Twin Res Hum Genet. 2017 Oct;20(5):419-424. doi: 10.1017/thg.2017.43. Epub 2017 Aug 22.

Iron Supplementation in Twin Pregnancy – The Benefit of Doubling the Iron Dose in Iron Deficient Pregnant Women: A Randomized Controlled Trial

Shinar S1, Skornick-Rapaport A1, Maslovitz S1.

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1 – Lis Maternity Hospital,Department of Obstetrics and Gynecology,Sourasky Medical Center,Tel Aviv University,Tel Aviv,Israel.


OBJECTIVE: To assess the efficacy of doubling the daily dose of iron supplement in iron-deficient women with twin pregnancies.

STUDY DESIGN: Using a prospective randomized controlled trial, iron-deficient women with twin gestations were randomized to receive a single or a double dose of daily iron from 16 weeks of gestation until 6 weeks postpartum. The primary outcome was hemoglobin at 32 weeks. Secondary outcomes included ferritin at 32 weeks, hemoglobin during pregnancy and postpartum, birth weights, preterm birth rate, gastrointestinal side effects, intravenous iron administration, and compliance with treatment.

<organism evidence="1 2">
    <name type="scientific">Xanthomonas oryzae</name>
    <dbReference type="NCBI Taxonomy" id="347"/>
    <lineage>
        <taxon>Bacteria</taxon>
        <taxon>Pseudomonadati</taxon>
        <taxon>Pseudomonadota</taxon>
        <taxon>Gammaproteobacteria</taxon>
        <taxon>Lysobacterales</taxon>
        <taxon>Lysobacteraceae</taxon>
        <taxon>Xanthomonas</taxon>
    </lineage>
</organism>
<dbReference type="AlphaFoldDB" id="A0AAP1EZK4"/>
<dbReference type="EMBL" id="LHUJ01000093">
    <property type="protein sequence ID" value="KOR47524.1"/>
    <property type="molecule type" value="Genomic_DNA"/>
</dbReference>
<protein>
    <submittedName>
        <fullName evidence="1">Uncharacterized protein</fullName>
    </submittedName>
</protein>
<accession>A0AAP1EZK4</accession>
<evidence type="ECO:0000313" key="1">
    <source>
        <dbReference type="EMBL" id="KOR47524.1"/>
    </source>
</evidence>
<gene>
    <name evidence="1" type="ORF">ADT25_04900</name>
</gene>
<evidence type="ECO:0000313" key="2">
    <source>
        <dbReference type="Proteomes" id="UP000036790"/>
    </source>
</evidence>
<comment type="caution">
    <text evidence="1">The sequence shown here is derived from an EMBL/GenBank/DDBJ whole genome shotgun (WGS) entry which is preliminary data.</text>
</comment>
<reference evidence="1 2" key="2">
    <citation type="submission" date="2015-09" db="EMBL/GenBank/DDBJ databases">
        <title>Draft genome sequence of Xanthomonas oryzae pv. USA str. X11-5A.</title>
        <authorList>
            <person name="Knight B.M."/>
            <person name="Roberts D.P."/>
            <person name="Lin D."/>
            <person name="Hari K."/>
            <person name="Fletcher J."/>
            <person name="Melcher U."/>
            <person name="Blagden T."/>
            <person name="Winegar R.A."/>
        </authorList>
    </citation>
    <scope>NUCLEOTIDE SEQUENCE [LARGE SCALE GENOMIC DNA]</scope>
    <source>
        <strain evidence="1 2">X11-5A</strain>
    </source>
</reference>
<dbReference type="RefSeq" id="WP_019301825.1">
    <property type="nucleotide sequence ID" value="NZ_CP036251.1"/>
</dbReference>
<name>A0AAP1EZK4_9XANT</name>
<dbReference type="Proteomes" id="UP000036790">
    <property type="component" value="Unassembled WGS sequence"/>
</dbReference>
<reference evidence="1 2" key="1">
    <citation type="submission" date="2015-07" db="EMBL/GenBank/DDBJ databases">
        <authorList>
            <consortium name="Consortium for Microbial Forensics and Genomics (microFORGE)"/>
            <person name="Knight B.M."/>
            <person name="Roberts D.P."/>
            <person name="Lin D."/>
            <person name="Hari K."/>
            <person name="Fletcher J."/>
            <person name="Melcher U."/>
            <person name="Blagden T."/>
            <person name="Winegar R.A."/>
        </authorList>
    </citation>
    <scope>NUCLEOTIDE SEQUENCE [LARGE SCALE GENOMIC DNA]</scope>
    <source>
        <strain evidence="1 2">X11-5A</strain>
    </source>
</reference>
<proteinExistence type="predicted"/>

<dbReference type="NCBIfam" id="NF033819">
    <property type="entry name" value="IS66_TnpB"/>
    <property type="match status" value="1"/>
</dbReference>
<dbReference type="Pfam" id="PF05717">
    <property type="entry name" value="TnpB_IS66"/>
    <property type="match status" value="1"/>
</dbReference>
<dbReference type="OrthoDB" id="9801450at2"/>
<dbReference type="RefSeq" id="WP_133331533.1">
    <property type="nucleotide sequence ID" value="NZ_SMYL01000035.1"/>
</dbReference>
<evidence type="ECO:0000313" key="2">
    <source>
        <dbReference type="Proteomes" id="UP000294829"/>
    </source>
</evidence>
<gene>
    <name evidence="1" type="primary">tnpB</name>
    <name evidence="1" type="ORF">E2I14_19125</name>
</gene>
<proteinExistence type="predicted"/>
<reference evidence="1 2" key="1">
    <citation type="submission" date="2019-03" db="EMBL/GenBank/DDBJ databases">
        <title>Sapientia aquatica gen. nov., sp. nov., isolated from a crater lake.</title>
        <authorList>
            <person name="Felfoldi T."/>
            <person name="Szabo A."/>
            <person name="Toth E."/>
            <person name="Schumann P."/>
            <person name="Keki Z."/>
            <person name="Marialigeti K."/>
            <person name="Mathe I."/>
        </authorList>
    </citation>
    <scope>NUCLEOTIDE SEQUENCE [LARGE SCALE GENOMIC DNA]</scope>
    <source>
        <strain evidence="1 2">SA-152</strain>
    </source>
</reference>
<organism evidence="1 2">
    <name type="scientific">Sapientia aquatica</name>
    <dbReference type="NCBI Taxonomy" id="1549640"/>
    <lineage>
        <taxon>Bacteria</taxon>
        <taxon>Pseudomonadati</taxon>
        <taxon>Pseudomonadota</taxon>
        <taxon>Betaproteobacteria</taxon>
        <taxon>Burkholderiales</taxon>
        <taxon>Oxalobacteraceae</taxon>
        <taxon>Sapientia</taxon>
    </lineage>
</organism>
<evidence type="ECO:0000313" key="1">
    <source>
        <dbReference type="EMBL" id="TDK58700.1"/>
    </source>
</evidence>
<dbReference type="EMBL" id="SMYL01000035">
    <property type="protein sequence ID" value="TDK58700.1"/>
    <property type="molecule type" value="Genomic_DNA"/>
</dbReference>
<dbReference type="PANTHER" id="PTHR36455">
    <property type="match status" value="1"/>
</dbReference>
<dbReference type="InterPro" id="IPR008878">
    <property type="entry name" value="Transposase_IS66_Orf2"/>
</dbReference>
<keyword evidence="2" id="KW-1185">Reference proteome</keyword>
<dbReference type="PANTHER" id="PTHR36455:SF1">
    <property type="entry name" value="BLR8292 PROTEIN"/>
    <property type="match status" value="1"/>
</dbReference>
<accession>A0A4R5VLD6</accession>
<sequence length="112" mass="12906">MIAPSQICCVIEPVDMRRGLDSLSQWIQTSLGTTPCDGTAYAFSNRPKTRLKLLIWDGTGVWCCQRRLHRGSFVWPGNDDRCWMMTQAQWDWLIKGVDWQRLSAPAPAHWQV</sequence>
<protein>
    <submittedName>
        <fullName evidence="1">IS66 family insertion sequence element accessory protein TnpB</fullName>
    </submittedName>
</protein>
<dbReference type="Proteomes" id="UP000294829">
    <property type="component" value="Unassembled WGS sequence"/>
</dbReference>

RESULTS: Eighty-five and 87 women were randomized to receive one capsule (group A) or two capsules (group B) of 34 mg of ferrous sulfate, respectively. Mean hemoglobin (9.6 g/dL and 9.7 g/dL) and ferritin (8.6 ng/ml and 8.5 ng/ml) were similar in both groups A and B, respectively, at allocation. Hemoglobin in group B was significantly higher from 32 weeks onward, until 6 weeks postpartum. There were no significant differences in any of the secondary outcomes examined.

CONCLUSIONS: In twin pregnancies complicated by iron deficiency anemia, doubling the dose of iron increases hemoglobin and ferritin without worsening gastrointestinal side effects.

KEYWORDS: IDA; ferrous sulfate; iron deficiency anemia; iron supplement; nutrition; pregnancy; twin

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